Protest­ing work­ers call for min­i­mum wage boost

The Myanmar Times - - Front Page - ZAW ZAW HTWE za­wza­whtwe@mm­

In a march on Novem­ber 20, over 2000 pro­test­ers called on the govern­ment to lift the min­i­mum daily wage from K3600 to K5600 to keep up with ris­ing cost of liv­ing.

MORE than 2000 fac­tory work­ers staged a protest this week­end in Yan­gon’s Hlaing Thar­yar town­ship, de­mand­ing that the govern­ment in­crease the daily min­i­mum wage in light of ris­ing costs of liv­ing and in­fla­tion.

“Un­less some­thing is done to stop in­creases to liv­ing ex­penses, soon work­ers will be un­able to sur­vive,” said Ma Hla Hla, a union rep­re­sen­ta­tive who led the protest.

“We have re­cently seen cases of sui­cide of peo­ple who could not pro­vide enough money for their fam­i­lies. We want the govern­ment to act quickly to raise the min­i­mum wage,” she added.

The pro­test­ers called on the govern­ment to lift the min­i­mum daily wage from K3600 (US$2.78) to K5600, an in­crease of al­most 56 per­cent.

Ris­ing ac­com­mo­da­tion costs were high­lighted as a key jus­ti­fi­ca­tion for the pro­posed wage in­crease.

According to Ma Hla Hla, it costs around K40,000 to K50,000 per month to rent an 8-foot-by-8foot bed­room in Hlaing Thar­yar town­ship. At th­ese rates, work­ers would need to work be­tween 11 and 14 days a month just to cover their rent, be­fore fac­tor­ing in food, health and other ex­penses.

The prob­lem is ex­ac­er­bated by land­lords’ re­cent steps to re­strict the max­i­mum oc­cu­pancy of th­ese rooms to two peo­ple in­stead of four, which was pre­vi­ously per­mit­ted.

Ma Hla Hla also said the cur­rent min­i­mum wage does not al­low work­ers to af­ford proper health­care and other nec­es­sary so­cial ser­vices.

“The US dol­lar is on the rise and the cost of liv­ing in our coun­try is di­rectly tied to the US ex­change rate. In­fla­tion for the Myan­mar kyat is at 8pc to 12pc. It is true our work­ers are fac­ing a cri­sis,” said Cen­tral Ar­bi­tra­tion Coun­cil mem­ber U Ye Naing Win.

U Ye Naing Win also called for greater clar­ity sur­round­ing the coun­try’s min­i­mum wage law.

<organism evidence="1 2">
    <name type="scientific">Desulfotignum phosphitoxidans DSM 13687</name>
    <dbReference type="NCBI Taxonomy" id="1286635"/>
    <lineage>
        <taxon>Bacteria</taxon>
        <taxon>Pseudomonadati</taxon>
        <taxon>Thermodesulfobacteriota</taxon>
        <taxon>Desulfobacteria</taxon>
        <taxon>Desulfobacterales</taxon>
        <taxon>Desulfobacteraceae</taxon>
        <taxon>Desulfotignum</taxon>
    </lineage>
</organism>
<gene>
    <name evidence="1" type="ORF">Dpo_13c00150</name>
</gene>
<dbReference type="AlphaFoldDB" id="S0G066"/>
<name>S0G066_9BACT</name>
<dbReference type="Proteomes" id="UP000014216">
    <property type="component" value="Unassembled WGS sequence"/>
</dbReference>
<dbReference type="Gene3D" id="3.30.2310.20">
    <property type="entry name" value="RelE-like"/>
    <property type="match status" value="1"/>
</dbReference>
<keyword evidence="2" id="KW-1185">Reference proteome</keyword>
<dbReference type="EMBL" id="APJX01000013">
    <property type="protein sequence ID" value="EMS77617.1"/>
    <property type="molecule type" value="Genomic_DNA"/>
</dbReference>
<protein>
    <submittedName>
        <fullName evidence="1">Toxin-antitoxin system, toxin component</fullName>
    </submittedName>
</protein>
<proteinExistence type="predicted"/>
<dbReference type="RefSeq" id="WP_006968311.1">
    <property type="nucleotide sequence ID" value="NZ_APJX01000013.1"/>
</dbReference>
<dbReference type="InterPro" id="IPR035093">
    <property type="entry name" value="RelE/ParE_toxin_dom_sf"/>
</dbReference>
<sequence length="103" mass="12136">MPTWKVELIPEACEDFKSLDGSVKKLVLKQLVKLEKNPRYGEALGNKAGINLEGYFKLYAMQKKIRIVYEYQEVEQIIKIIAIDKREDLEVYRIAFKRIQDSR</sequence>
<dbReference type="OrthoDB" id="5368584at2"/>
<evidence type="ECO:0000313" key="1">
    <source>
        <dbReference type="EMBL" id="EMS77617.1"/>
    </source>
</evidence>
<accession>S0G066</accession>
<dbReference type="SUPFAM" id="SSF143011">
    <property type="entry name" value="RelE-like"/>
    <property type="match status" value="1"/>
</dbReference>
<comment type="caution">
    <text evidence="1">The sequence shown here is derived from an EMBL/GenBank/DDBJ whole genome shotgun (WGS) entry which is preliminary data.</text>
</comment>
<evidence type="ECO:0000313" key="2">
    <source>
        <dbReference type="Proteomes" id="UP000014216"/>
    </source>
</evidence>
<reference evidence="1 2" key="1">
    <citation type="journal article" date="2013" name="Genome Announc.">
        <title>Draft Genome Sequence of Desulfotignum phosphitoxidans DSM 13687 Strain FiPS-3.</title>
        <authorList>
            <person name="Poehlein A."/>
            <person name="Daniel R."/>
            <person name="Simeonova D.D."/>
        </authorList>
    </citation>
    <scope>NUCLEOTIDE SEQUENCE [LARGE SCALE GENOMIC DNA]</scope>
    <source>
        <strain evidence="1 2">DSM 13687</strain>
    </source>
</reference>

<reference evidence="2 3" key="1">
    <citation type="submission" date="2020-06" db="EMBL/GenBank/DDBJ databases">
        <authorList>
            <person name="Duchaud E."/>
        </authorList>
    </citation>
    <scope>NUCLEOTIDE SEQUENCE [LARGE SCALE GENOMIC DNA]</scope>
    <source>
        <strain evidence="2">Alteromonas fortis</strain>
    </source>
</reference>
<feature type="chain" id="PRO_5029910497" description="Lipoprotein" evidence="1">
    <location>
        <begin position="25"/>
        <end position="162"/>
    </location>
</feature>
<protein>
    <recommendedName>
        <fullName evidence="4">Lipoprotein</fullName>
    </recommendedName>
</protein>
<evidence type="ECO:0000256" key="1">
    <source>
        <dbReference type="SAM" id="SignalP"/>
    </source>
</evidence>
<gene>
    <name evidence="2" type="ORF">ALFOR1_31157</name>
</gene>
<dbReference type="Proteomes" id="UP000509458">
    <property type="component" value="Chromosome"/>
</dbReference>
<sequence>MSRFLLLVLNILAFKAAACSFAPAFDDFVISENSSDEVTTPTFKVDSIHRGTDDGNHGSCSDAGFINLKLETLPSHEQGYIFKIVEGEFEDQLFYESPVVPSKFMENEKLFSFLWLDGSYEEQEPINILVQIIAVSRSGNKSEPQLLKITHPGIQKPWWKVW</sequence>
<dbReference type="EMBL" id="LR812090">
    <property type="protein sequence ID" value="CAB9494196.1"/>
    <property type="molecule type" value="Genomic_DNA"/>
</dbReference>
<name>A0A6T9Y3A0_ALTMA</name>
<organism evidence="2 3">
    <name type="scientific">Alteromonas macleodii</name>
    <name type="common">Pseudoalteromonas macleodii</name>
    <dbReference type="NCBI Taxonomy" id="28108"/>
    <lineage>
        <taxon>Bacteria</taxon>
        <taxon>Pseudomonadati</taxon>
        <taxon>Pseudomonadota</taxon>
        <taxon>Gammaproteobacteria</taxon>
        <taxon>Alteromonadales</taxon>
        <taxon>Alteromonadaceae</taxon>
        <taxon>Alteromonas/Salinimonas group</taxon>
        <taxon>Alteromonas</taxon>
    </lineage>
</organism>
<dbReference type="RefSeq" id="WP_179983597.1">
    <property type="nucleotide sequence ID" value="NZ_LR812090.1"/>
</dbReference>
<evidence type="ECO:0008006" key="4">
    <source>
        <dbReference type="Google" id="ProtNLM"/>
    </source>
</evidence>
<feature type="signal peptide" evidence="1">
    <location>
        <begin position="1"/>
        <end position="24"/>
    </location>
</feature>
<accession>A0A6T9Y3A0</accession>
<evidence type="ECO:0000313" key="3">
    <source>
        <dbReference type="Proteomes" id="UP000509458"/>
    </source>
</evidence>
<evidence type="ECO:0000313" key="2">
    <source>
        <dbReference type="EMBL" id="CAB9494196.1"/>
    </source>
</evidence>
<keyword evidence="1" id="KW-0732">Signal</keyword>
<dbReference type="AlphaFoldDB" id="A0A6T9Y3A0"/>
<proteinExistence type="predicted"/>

On Novem­ber 20, pro­test­ers marched from the Yoe Gyi bus stop to the Tha Ma Gone round­about and then kept march­ing to the Yone Shae bus stop, a site close to the town­ship’s ad­min­is­tra­tion depart­ment.

Hlaing Thar­yar town­ship, where the protest took place, is an in­dus­trial hub on the out­skirts of Yan­gon and is home to many of the coun­try’s largest fac­to­ries.

A list of 16 de­mands were made by the pro­test­ers in­clud­ing greater worker par­tic­i­pa­tion in elec­tions to the Yan­gon Re­gional Ar­bi­tra­tion Coun­cil, bet­ter pro­tec­tion for mi­grant work­ers, and the im­po­si­tion of jail terms for em­ploy­ers who fail to fol­low the di­rec­tives and de­ci­sions of the Cen­tral Ar­bi­tra­tion Coun­cil.

The chair of the Yan­gon In­dus­trial Zone Com­mit­tee, U Aye Thaung, last month told China’s Xin­hua News that there had been dis­cus­sions with a num­ber of busi­nesses re­gard­ing min­i­mum wage in­creases.

He also said th­ese dis­cus­sions would con­tinue in the hope of in­creas­ing the min­i­mum wage some­time in 2017.

The per­ma­nent sec­re­tary of the Min­istry of Labour, U Myo Aung, said the govern­ment would re­view the min­i­mum daily wage, but added there is no cur­rent plan to in­crease it to the amount the work­ers are de­mand­ing.

U Than Myint, the min­is­ter for com­merce and trade, said that work­ers should raise their con­cerns with their lo­cal MPs but sig­nalled that the coun­try’s abil­ity to com­pete in a global set­ting may act as a bar­rier to any fu­ture raise.

“In Asia, only Myan­mar and Bangladesh have not in­creased the min­i­mum wage sub­stan­tially and this is why for­eign in­vestors come here. If we in­crease wages, th­ese in­vestors won’t come. The min­i­mum wage should only be in­creased grad­u­ally, in con­sul­ta­tions be­tween em­ploy­ers and em­ploy­ees,” he said.

Myan­mar set its first min­i­mum wage at K3600 per day in Septem­ber 2015. Labour union mem­bers had said at the time of wage ne­go­ti­a­tions that K4000 was the bare min­i­mum they could sur­vive on to keep up with in­fla­tion.

‘In­fla­tion for the Myan­mar kyat is at 8 per­cent to 12pc. It is true our work­ers are fac­ing a cri­sis.’

U Ye Naing Win Cen­tral Ar­bi­tra­tion Coun­cil

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